Use this URL to cite or link to this record in EThOS: http://ethos.bl.uk/OrderDetails.do?uin=uk.bl.ethos.559076
Title: The aetiology and investigation of early osteoarthritis of the hip
Author: Pollard, Thomas Charles Barnett
Awarding Body: University of Bristol
Current Institution: University of Bristol
Date of Award: 2011
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Abstract:
Femoroacetabular impingement (FAI) represents a mechanism by which subtle deformity causes hip osteoarthritis (OA). Early intervention may delay progression of OA, but biomarkers of early disease are needed to evaluate effectiveness. Identification of at-risk individuals will enable construction of cohorts to validate biomarkers. Genetic influences are important in OA aetiology. Therefore at-risk cohorts can be identified through knowledge of heredity and joint morphology. Cohorts at risk for developing hip OA ('sibkids', n=123) and FAI ('FAI siblings', n=96) were compared with spouse controls (n=157). The review of the sibkids was a five-year follow-up from initial recruitment. Genetic predisposition to hip OA was confirmed (odds ratio (OR) 2.7). Sibkids demonstrated clinical progression (OR 4.8), confirming their use for development of OA biomarkers. Using controls with 'normal hips', reference intervals of radiographic parameters of joint morphology were constructed. Genetic predisposition to deformity was observed, particularly for cam deformity of the proximal femur (OR 2.1). Individuals with genetic risk were more likely to develop clinical features, given similar severity of radiographic OA (OR 3.4) or deformity without OA (relative risk 6.3). Two biomarker modalities were investigated. Delayed Gadolinium-enhanced Magnetic Resonance Imaging of Cartilage (dGEMRIC) was highly sensitive in detecting localised cartilage damage in asymptomatic hips with cam deformity. Serum and urine biomarkers were deficient and unable to differentiate various stages of early OA, defined by dGEMRIC. The novel findings of this Thesis are that: subjects with a family history of degenerative hip disease are likely to develop it themselves; heredity and joint morphology are associated; an additional genetic component is involved in the development of clinically progressive disease; joint-specific imaging is more useful as a biomarker of early OA than currently available serum and urine assays. The importance of deformity is interesting as this remains the only readily modifiable aetiological factor in hip OA.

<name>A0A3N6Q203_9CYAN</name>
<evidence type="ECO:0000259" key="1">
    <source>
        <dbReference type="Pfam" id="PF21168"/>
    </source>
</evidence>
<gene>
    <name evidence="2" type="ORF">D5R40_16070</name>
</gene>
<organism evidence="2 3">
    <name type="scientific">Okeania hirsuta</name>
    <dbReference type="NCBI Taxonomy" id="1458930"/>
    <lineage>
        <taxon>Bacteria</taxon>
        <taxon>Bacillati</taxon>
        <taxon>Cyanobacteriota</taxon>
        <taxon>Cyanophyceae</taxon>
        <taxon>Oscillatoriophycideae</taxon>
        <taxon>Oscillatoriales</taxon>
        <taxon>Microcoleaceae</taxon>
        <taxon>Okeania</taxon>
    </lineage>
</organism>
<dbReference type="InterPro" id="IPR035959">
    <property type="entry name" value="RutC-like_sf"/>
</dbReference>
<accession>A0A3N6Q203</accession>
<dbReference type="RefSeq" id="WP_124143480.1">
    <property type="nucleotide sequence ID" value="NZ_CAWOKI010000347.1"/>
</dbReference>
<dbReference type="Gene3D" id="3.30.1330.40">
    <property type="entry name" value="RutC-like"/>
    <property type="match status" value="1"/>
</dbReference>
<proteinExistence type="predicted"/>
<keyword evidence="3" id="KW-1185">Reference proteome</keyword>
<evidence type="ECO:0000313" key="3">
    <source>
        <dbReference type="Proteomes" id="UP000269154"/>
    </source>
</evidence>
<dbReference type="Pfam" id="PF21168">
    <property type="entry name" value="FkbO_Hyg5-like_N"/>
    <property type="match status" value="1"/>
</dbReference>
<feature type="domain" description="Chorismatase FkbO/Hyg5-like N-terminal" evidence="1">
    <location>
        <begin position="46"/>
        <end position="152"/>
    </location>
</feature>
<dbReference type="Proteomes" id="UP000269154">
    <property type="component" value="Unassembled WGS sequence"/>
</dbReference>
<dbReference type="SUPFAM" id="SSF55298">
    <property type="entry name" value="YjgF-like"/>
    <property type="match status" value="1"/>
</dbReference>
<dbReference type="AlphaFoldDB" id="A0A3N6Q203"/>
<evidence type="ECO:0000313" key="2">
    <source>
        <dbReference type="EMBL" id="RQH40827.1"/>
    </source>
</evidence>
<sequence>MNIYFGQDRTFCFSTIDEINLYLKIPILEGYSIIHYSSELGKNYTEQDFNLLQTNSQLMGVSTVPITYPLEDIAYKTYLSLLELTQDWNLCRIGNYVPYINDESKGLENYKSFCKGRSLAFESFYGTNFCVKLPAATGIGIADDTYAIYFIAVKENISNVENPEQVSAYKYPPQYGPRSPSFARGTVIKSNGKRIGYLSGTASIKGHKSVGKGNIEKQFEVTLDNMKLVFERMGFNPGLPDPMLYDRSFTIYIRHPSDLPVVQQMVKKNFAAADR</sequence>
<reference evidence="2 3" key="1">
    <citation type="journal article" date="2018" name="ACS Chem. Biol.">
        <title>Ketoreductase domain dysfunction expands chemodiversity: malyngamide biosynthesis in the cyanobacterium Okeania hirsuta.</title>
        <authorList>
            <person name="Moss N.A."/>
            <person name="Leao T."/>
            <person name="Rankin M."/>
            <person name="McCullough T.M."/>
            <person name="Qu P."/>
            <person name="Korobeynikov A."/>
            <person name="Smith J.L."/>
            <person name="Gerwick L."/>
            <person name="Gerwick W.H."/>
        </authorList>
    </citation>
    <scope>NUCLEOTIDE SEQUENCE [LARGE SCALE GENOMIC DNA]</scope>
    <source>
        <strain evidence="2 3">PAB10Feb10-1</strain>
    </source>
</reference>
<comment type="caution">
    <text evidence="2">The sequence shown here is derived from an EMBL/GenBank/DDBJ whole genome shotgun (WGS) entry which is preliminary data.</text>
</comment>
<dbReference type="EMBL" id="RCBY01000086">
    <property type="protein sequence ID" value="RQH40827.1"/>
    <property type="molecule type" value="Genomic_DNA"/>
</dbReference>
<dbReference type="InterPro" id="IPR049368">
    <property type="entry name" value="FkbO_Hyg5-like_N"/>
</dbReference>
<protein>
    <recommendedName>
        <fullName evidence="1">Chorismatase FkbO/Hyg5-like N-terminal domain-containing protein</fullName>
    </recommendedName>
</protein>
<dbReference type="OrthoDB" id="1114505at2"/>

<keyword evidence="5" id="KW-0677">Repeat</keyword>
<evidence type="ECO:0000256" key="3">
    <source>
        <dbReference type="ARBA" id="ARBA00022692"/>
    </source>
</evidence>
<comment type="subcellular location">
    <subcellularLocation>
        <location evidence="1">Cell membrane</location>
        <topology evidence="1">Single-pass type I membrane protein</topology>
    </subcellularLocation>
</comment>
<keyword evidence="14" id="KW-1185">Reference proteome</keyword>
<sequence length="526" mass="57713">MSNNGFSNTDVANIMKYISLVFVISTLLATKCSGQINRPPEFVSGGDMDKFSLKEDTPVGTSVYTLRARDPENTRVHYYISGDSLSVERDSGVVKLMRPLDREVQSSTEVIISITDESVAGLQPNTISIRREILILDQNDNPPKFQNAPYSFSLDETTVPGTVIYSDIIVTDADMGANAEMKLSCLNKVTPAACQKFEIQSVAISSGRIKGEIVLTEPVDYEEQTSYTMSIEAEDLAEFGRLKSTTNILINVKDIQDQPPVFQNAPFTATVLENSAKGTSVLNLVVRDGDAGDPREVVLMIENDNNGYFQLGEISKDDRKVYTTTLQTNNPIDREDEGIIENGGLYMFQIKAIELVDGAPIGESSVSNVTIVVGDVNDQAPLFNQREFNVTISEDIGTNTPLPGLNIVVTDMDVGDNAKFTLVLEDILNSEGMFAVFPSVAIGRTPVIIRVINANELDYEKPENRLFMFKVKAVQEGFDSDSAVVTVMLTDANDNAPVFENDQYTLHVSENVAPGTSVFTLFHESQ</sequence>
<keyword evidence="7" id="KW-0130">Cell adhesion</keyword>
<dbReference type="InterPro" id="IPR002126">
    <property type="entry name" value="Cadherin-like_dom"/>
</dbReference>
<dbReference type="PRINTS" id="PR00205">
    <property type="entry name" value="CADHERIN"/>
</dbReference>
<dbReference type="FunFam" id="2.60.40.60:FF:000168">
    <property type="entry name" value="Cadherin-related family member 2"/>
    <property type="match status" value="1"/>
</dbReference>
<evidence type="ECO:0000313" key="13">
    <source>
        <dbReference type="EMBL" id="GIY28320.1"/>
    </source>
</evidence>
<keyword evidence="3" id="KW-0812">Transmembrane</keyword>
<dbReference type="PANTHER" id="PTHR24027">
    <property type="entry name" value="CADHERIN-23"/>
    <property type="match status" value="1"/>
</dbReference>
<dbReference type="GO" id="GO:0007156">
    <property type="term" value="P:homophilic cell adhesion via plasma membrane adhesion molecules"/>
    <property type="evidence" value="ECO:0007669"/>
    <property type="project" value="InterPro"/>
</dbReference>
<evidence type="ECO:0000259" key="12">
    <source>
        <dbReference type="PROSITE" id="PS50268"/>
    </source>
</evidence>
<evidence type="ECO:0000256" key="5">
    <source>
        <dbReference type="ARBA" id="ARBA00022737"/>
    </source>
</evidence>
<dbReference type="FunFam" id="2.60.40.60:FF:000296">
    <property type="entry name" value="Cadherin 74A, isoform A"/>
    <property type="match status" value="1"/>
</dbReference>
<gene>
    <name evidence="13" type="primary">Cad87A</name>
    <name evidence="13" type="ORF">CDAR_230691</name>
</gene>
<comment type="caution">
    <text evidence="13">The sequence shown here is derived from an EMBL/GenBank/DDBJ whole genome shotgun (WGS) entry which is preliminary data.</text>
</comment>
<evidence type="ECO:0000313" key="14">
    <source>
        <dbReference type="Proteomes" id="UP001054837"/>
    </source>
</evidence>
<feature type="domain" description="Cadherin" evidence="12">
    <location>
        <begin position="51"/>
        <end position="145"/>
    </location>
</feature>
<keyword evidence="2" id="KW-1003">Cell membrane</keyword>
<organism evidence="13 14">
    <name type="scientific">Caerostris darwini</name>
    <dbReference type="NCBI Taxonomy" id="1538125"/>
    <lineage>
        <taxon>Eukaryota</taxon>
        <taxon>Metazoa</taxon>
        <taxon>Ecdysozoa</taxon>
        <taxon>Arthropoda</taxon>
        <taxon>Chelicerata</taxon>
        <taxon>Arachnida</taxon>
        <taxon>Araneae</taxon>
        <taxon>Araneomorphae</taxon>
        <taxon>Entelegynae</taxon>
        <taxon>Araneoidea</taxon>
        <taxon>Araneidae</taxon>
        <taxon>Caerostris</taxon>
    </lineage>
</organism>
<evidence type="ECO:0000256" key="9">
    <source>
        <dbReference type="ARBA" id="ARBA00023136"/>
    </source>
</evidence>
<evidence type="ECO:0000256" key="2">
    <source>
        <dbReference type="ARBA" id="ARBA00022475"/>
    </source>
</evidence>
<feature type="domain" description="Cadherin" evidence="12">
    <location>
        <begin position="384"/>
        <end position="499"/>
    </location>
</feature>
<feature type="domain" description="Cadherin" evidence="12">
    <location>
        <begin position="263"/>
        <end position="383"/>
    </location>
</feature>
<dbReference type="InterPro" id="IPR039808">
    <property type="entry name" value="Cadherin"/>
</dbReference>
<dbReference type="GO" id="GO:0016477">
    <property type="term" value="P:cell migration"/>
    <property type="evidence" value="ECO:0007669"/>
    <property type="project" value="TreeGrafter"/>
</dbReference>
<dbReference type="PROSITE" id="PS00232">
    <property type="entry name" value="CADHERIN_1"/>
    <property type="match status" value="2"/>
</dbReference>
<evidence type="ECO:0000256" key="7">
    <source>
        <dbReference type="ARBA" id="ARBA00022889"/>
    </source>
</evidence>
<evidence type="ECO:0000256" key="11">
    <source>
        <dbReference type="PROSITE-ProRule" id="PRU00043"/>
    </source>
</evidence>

Supervisor: Not available Sponsor: Not available
Qualification Name: Thesis (M.D.) Qualification Level: Doctoral
EThOS ID: uk.bl.ethos.559076  DOI: Not available
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